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A man with a '‘Do Not Resuscitate’ tattoo was unconscious Doctors were unsure what to do.

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posted on Dec, 1 2017 @ 08:37 PM
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originally posted by: schuyler

originally posted by: FredT

As far as the database it no different than one of those medic alert bracelets


It' WAY different. A Med-alert bracelet is a piece of metal that you buy. There is no database. There is no record. There is no maintenance of the information, no cost. To keep a nationwide database would be very very expensive.


True, but its still a way of disseminating information in a easy to use and find (baring some sort of limb detachment mind you) and would clue the providers to the need of quickly checking the notional national database




posted on Dec, 1 2017 @ 08:50 PM
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originally posted by: FredT

originally posted by: schuyler

originally posted by: FredT

As far as the database it no different than one of those medic alert bracelets


It' WAY different. A Med-alert bracelet is a piece of metal that you buy. There is no database. There is no record. There is no maintenance of the information, no cost. To keep a nationwide database would be very very expensive.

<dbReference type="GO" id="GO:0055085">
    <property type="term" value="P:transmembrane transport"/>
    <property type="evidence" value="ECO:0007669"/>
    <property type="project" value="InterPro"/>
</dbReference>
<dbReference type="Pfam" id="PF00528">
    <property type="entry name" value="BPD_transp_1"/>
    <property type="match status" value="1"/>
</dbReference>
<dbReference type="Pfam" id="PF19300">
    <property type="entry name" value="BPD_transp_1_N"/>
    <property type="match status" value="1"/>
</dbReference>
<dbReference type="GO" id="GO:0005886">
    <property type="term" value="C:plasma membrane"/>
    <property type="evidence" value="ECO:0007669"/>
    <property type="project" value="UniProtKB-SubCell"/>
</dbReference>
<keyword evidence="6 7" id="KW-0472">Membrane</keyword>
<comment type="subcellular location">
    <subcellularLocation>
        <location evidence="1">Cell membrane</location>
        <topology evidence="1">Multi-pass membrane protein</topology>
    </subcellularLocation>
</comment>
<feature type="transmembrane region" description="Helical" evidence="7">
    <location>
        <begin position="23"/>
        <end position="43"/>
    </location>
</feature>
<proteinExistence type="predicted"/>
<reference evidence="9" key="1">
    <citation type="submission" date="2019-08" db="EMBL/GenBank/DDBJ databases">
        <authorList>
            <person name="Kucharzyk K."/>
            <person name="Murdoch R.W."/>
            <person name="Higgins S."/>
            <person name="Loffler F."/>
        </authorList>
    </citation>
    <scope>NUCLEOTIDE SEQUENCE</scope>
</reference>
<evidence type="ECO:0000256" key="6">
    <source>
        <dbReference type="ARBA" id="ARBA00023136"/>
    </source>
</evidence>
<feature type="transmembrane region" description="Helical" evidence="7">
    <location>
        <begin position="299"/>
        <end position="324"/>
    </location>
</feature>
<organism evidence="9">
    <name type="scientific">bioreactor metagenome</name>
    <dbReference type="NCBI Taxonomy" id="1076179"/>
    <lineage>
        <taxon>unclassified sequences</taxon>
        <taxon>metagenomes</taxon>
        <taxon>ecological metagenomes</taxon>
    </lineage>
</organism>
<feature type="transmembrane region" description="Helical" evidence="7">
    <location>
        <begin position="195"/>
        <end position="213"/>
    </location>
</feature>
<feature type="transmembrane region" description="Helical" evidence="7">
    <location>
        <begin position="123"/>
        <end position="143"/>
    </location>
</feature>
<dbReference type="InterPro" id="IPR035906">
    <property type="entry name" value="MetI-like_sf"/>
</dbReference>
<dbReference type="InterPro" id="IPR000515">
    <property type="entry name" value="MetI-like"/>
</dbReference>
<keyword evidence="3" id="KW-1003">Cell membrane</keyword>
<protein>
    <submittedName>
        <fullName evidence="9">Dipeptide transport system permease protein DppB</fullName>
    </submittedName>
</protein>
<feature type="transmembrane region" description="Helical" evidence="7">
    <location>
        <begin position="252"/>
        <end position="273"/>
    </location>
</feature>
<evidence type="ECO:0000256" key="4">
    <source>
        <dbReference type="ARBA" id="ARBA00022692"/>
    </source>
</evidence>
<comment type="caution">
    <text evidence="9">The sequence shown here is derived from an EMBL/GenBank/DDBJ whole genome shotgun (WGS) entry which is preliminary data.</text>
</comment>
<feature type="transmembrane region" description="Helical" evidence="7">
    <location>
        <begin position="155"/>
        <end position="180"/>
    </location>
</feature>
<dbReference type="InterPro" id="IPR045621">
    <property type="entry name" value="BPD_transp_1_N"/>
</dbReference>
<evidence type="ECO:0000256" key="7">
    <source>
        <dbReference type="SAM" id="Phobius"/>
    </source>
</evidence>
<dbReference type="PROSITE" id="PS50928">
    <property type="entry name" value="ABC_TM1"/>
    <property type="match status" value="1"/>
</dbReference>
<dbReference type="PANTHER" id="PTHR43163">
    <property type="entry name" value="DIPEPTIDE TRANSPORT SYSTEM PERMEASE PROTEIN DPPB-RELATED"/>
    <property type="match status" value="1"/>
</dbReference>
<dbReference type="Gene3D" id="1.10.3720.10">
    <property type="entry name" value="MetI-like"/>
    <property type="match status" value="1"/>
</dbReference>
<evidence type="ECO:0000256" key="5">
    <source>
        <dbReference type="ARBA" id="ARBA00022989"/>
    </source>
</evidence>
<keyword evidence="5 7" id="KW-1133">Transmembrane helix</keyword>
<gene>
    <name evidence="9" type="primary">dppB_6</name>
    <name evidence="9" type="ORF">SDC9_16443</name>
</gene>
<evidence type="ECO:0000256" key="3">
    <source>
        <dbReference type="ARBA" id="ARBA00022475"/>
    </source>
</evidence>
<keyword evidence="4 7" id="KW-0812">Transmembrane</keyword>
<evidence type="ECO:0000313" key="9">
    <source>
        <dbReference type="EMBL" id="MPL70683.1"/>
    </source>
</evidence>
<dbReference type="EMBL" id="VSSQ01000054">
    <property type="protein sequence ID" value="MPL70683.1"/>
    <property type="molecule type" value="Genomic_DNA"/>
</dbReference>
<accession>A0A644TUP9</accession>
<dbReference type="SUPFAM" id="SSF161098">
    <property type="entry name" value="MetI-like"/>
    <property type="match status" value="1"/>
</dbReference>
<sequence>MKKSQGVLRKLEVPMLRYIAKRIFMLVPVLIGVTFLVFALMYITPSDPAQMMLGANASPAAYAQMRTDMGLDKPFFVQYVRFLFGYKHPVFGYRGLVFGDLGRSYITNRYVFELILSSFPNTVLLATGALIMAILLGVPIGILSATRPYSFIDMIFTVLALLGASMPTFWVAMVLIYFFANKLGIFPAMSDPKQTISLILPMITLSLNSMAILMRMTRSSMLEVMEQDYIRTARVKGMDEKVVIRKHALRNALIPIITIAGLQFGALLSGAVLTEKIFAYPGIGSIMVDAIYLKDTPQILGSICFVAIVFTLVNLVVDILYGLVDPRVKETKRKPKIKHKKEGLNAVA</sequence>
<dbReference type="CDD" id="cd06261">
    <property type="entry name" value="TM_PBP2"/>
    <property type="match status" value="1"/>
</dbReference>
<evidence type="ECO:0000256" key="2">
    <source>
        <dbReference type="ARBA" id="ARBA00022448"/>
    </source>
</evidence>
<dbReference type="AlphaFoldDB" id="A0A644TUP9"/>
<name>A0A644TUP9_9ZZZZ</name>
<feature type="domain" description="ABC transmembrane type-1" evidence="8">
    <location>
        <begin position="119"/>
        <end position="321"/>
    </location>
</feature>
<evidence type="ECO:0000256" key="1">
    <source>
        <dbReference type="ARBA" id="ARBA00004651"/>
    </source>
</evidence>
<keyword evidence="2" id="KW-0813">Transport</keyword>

True, but its still a way of disseminating information in a easy to use and find (baring some sort of limb detachment mind you) and would clue the providers to the need of quickly checking the notional national database


So who is going to pay for it? Do you realize the immensity of what you are proposing here? This is not trivial.



posted on Dec, 1 2017 @ 08:56 PM
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originally posted by: schuyler
So who is going to pay for it? Do you realize the immensity of what you are proposing here? This is not trivial.


Yes, but for may of us its already on our phones and with a tweek and a database (preferably not the one they used when obamacare rolled out) it could be workable. Given all of the databases the government has, one more would not be prohibitively expensive. Not everyone will be in it. Only people with active DNR's

Iphone has a medical ID already Set up your Medical ID in the Health app on your iPhone that is accessible from the lock screen and it could be easily modified to be compliant with whatever laws are required to make a DNR official



posted on Dec, 1 2017 @ 09:14 PM
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"Yes, but" does not cut it. This is immense. You'd never get all the special interests to agree. Opposition would be vocal. Dream on.



posted on Dec, 1 2017 @ 09:44 PM
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originally posted by: schuyler
"Yes, but" does not cut it. This is immense. You'd never get all the special interests to agree. Opposition would be vocal. Dream on.